DP FICTION #113B: “Phantom Heart” by Charlie B. Lorch

edited by David Steffen

Content note (click for details) Content note: Depictions of police brutality, murder, and intimate partner violence, and a brief mention of the accidental death of a child.

The widow wants to talk to her husband.

She has been warned: It is not her husband. It is ADRU. (ADRU-93, if you must know, but really the full name does the opposite of what it should: It shows it is one of many.) ADRU stands for Artificial Death Reconstruction Unit, and all it knows is the moment the husband died.

But it doesn’t matter. It never does, not to the living.

“He’s in there,” she points, tears flowing from her eyes, held back by the police officer ADRU is assigned to. “I want to talk to him.”

“He is not in there, lady,” the cop reminds her, for the fifth time. “The way it works is the traumatism of a violent death alters the brain just enough that we can capture that memory and transfer it into an ADRU so it can tell us what happened. So we can solve crimes. That’s all there is to it. Just the violence.”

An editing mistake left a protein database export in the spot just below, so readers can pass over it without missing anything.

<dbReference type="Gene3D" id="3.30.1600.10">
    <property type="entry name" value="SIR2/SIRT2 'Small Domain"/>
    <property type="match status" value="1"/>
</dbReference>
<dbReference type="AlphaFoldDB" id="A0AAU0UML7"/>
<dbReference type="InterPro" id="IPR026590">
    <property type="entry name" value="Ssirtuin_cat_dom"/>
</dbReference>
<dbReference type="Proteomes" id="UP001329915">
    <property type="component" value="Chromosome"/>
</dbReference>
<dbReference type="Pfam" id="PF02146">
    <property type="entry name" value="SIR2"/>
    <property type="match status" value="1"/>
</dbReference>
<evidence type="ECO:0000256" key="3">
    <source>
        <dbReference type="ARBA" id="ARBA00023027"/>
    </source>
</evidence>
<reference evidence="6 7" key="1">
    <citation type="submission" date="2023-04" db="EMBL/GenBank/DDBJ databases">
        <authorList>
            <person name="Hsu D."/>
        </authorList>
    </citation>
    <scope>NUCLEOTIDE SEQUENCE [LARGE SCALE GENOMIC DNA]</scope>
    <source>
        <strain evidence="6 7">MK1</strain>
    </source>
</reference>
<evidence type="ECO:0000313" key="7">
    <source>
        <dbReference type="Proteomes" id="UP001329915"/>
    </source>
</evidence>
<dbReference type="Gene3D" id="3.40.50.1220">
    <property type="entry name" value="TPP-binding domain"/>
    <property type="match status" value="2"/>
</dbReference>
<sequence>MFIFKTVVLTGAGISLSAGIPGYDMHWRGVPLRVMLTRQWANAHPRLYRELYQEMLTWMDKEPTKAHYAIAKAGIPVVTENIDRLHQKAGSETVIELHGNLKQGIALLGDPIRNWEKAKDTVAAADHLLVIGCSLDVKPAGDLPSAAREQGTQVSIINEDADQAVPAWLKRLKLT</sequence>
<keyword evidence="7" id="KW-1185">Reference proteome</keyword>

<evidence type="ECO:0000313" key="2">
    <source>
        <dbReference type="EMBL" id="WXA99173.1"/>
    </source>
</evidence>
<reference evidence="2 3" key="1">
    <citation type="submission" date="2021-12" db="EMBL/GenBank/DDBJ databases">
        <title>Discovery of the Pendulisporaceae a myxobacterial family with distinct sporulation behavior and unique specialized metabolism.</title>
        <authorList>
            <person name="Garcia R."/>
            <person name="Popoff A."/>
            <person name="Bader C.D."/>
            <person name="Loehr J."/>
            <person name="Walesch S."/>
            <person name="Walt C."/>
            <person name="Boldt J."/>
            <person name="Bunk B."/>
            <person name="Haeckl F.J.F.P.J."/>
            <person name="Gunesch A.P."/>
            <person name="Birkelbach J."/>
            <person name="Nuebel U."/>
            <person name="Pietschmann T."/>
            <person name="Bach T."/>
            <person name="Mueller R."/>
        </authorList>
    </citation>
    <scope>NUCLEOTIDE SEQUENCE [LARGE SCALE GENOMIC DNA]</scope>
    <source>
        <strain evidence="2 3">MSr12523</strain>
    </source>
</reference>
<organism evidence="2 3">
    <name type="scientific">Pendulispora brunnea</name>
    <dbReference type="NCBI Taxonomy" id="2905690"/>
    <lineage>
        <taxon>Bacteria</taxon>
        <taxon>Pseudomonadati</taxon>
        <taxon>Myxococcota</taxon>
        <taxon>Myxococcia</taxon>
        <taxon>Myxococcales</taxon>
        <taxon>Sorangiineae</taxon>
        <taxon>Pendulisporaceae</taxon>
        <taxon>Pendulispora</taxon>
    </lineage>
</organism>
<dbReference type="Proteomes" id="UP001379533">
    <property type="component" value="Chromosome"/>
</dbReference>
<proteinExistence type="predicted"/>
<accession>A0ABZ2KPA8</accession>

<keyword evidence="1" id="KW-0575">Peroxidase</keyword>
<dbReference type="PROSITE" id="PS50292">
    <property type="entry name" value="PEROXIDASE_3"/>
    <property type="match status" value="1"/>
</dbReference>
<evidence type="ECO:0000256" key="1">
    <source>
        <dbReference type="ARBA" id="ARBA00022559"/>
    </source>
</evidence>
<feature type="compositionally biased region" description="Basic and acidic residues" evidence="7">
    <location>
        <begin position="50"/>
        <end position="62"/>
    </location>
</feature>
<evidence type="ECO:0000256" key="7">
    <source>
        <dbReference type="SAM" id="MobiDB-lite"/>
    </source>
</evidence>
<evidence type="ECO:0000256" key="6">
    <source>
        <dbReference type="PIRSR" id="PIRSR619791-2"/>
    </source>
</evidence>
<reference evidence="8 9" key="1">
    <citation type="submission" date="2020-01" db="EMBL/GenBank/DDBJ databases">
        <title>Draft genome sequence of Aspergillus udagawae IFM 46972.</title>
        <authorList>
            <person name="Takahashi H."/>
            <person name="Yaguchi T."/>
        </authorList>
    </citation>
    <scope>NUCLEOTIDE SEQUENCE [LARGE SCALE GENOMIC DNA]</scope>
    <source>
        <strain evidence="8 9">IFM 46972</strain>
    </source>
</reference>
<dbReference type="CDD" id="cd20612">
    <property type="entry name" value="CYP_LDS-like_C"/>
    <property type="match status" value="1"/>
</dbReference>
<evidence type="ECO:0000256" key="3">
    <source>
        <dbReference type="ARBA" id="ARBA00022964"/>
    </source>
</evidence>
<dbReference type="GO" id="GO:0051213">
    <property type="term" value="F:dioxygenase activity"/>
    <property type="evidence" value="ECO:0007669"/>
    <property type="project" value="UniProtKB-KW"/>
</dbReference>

Not that ADRU would ever be asked for its opinion on the matter, but here is what it knows of violent deaths, after seeing them again, and again, and again, and again, and again, and again, for an engineer and a cop and a lawyer and a judge and journalists and surviving family and a cop again and another lawyer and the same lawyer and the same cop and a different judge and more family: There is a lot of life to death.

There is the rage of the woman with the busted lip in the alley, which everyone called fear. They said she must have been so scared, right to the final moments. No, she was angry. ADRU knows that intimately. It was a feral, all-consuming wrath, and that’s why she struggled to the bitter, violent end. That kind of fire was hard to extinguish.